ontogenetic stages: juvenile bones lack remodelling and completely
ossified endochondral cones. One of the bones has a circumferential
vascular orientation with rings made of trabeculae, maybe resulting
from cyclic growth caused by seasonality, migration or ontogeny.


Cryopterygius Druckenmiller, Hurum, Knutsen & Nakrem, 2012 (Ichthyosauria)
Palvennia Druckenmiller, Hurum, Knutsen & Nakrem, 2012 (Ichthyosauria)

Patrick S. Druckenmiller, Jørn H. Hurum, Espen M. Knutsen & Hans Arne
Nakrem (2012)
Two new ophthalmosaurids (Reptilia: Ichthyosauria) from the
Agardhfjellet Formation (Upper Jurassic: Volgian/Tithonian), Svalbard,
Norwegian Journal of Geology 92 (2-3): 311-339
ISSN 029-196X

Ichthyosaur diversity near the Jurassic-Cretaceous boundary,
particularly from high paleolatitudes, is poorly known. Two recently
collected specimens of medium- to large-bodied ichthyosaurs from the
Slottsmøya Member of the Agardhfjellet, Svalbard, Norway represent two
new taxa of ophthalmosaurids. The holotype specimen of Cryopterygius
kristiansenae gen et sp. nov., PMO 214.578, is a nearly complete and
largely articulated skeleton. The specimen consists of a nearly
complete skull, the entire presacral and preflexural vertebral series,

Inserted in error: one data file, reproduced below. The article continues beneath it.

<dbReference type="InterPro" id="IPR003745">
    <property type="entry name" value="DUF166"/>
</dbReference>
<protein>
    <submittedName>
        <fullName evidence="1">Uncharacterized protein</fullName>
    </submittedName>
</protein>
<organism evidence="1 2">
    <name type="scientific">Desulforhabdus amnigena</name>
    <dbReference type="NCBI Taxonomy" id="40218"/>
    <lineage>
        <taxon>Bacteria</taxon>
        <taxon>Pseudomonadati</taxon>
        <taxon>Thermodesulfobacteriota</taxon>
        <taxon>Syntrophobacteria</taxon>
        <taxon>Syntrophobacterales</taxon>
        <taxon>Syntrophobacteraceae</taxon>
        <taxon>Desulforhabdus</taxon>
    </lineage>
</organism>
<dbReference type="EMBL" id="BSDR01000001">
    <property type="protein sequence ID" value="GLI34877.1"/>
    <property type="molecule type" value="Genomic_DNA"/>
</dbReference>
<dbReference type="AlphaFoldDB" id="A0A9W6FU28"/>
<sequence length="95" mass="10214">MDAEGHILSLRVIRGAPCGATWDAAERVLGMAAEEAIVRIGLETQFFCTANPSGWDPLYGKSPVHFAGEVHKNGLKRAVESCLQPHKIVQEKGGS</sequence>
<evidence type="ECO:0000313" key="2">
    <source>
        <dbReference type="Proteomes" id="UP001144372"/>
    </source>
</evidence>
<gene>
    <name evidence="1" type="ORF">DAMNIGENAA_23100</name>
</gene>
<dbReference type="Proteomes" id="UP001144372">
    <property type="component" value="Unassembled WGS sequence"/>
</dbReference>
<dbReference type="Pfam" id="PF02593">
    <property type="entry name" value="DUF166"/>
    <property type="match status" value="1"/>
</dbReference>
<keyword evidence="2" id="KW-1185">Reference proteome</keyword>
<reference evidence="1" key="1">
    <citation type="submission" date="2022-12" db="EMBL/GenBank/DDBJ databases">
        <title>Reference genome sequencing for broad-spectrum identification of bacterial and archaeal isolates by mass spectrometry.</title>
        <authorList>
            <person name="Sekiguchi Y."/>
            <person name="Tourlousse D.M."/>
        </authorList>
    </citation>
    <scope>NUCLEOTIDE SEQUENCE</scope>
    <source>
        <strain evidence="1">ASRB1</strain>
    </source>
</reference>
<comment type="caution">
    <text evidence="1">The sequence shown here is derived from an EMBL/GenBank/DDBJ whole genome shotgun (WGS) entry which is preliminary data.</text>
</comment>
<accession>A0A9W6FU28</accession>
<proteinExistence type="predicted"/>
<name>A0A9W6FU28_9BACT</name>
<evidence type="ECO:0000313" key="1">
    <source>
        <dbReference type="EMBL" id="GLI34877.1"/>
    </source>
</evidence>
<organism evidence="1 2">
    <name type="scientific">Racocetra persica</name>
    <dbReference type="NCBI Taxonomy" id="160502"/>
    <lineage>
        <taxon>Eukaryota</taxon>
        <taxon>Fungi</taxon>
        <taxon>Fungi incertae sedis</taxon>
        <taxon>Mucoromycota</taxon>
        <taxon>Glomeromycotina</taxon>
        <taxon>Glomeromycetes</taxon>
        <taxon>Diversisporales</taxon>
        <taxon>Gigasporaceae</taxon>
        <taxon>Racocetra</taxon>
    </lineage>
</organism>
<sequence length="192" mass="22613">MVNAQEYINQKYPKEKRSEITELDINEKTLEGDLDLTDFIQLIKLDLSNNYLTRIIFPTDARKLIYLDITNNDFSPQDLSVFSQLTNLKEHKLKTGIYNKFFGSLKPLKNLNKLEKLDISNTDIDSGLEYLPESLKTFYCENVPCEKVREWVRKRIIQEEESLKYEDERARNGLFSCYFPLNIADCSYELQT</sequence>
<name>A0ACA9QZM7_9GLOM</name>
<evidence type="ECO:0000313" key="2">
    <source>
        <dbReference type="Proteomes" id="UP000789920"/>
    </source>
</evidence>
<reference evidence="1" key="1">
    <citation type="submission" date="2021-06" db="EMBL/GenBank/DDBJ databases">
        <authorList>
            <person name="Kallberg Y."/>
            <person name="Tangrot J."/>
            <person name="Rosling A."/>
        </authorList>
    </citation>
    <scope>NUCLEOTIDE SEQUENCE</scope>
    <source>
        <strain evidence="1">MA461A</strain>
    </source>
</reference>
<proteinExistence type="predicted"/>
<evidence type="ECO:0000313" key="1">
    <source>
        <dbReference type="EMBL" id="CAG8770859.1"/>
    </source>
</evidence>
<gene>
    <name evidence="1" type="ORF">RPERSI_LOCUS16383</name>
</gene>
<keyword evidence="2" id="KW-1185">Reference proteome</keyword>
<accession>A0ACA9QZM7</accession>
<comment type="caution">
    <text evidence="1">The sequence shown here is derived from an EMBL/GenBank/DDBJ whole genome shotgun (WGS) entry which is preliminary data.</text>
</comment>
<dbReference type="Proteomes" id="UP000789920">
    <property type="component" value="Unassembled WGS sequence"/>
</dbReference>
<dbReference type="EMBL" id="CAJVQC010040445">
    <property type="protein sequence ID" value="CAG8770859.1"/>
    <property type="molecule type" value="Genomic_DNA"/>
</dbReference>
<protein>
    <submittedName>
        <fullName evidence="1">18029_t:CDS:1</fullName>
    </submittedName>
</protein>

numerous dorsal ribs and gastralia, an articulated pectoral girdle and
nearly complete forelimb, and an articulated left pelvic girdle and
hindlimb. The new taxon is diagnosed on a unique suite of features,
including a robust and moderately elongate rostrum, a reduced
supranarial process, an elongate maxilla that bears a high number of
teeth, the absence of a lacrimal-external naris contact, and an
anteroposteriorly broad postorbital bar possessing an unidentified
element (supratemporal?) that lies posterior to the quadratojugal.
Cryopterygius has 52 presacral vertebrae, a distinctive forelimb,
including a humerus that bears only two facets at its distal end, and
an articulated left pelvic girdle and hindlimb, which facilitates the
unequivocal orientation of the ophthalmosaurid femur. The holotype
specimen of Palvennia hoybergeti, SVB 1451, includes a nearly complete
skull and fragmented postcranial remains. It is diagnosed on its
relatively short rostrum, greatly enlarged orbit, narrow postorbital
bar, very large pineal foramen, basioccipital with broad extracondylar
area laterally, and a gracile stapedial shaft. The Slottsmøya
Lagerstätte is established as one of the most productive horizons for
Upper Jurassic ichthyosaurs and considerably expands our knowledge of
ophthalmosaurid diversity and distribution in the latest Jurassic.